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ATO targeting "reimbursement agreements": Draft taxation ruling on section 100A imminent

Section 100A of the Income Tax Assessment Act 1936 allows the Commissioner to disregard trust distributions that he deems forms part of a "reimbursement agreement". The Commissioner can instead impose tax on the trustee at the top marginal tax rate. The ATO has been enforcing section 100A more and more over recent years.

The ATO has stated that they will issue a draft taxation ruling on section 100A in early 2022. The ruling is to be applied immediately by the ATO audit teams. Trustees and their advisers should be aware of what the ruling is earmarked to include and the potential ramifications of the new ruling.

Ari Armstrong, Maddocks Lawyers

So, what is section 100A?

To understand section 100A, we must first broadly understand how the taxable income of a trust is taxed. Generally speaking, Division 6 the Income Tax Assessment Act 1936 (Act) provides that a beneficiary of a trust is taxed on a proportion of the taxable income of the trust based on their share of the trust income that they are presently entitled to (subject to beneficiaries being specifically entitled to a franked distribution or capital gain). Where there is no one presently entitled or specifically entitled, then the trustee is taxed at the top marginal rate.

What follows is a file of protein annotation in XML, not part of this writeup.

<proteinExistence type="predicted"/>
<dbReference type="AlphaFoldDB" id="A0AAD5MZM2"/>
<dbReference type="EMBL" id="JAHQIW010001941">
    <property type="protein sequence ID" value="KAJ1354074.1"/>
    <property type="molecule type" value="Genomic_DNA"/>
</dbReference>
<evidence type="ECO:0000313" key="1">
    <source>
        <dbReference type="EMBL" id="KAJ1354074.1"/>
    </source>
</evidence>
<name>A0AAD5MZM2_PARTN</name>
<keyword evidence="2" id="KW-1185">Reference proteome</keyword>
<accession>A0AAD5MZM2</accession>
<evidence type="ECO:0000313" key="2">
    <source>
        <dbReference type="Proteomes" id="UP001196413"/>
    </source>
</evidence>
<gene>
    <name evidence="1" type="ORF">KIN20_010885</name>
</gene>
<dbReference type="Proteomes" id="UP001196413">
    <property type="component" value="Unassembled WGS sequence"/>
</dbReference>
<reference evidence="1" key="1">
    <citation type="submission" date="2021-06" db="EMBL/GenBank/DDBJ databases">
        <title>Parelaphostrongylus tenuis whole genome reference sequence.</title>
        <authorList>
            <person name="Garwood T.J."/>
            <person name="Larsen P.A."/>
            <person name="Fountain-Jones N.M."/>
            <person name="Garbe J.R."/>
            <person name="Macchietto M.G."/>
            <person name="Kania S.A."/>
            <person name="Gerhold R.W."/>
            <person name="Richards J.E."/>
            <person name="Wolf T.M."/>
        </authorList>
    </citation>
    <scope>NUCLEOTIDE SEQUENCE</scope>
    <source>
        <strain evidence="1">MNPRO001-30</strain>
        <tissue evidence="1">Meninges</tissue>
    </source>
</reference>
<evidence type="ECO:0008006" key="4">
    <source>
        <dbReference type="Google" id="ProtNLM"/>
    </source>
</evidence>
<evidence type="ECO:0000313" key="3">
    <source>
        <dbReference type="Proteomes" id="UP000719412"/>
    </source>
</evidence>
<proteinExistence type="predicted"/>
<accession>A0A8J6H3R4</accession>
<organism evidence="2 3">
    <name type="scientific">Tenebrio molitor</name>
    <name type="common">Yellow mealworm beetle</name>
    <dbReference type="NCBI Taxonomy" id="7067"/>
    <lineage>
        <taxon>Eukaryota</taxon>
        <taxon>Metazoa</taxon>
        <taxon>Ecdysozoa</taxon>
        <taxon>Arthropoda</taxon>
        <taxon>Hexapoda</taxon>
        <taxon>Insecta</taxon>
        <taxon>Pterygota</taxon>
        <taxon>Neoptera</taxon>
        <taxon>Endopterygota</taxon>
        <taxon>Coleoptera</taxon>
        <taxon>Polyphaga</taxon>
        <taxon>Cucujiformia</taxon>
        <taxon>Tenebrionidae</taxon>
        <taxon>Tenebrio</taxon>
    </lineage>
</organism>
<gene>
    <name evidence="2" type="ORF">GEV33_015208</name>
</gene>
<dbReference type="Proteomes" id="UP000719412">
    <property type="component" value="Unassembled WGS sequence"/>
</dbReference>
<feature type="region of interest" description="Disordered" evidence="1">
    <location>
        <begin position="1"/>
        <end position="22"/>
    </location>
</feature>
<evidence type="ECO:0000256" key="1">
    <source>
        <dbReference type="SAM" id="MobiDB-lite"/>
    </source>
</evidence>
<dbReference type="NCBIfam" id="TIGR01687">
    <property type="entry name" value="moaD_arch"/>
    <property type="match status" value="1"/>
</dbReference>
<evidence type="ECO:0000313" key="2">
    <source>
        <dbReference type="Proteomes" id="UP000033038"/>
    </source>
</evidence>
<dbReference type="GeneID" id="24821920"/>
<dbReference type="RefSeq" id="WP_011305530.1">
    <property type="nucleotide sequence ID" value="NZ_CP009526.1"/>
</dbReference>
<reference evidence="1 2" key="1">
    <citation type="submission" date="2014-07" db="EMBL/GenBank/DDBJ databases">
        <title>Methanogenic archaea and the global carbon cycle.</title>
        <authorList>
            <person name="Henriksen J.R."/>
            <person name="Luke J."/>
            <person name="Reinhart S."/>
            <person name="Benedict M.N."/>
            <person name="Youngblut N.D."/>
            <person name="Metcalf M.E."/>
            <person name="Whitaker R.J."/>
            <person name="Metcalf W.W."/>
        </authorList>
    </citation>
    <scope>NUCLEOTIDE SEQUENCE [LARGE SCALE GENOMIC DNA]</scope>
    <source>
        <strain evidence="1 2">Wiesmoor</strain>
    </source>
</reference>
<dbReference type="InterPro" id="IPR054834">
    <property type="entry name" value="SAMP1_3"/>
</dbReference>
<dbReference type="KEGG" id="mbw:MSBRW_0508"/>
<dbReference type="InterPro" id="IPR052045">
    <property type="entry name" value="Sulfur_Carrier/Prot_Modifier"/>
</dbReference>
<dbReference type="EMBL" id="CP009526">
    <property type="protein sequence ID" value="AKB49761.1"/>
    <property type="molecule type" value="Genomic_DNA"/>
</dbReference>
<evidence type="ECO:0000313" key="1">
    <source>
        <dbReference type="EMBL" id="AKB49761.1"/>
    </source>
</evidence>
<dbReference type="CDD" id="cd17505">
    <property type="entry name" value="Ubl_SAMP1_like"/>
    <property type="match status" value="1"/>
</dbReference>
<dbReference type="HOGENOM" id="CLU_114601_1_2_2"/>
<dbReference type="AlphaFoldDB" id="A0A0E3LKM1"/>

Section 100A, however, operates to alter the general rule of taxing presently entitled beneficiaries, and can operate to assess the trustee on the taxable income of the trust at the top marginal rate even where there would ordinarily otherwise be a presently entitled beneficiary of trust income.

Section 100A operates as a specific anti-avoidance measure which broadly applies where a beneficiary's entitlement arises out of a "reimbursement agreement" (as defined in the Act).

In such a circumstance, 100A applies such that the presently entitled beneficiary in question is deemed to not be, and was never, entitled to the trust's income. It therefore operates to assess the trustee on the taxable income which would otherwise have been assessed to that beneficiary.

When do I have to worry about section 100A?

As a starting point, there must be a beneficiary that is presently entitled to trust income. This will depend on the terms of the trust deed and the distributions made for the relevant year of income as evidenced by the trustee resolution.

Secondly, there must be a "reimbursement agreement", which is defined as agreement that provides for a payment of money or transfer of property (or provides for the provision of services or other benefits) for a person other than the beneficiary presently entitled. There is also a requirement that at least one party enters into the agreement for purposes that include obtaining a tax benefit.

An agreement for the purposes of a reimbursement agreement does however expressly exclude an agreement, arrangement or understanding entered into "in the course of ordinary family or commercial dealing".

It also worth noting that the is no time bar for the Commissioner to review so called "reimbursement agreements" and issue amended assessments accordingly. The Commissioner can therefore issue amended assessments as far back as 1979 (when the section was introduced)!

How do I discharge the onus that 100A doesn't apply?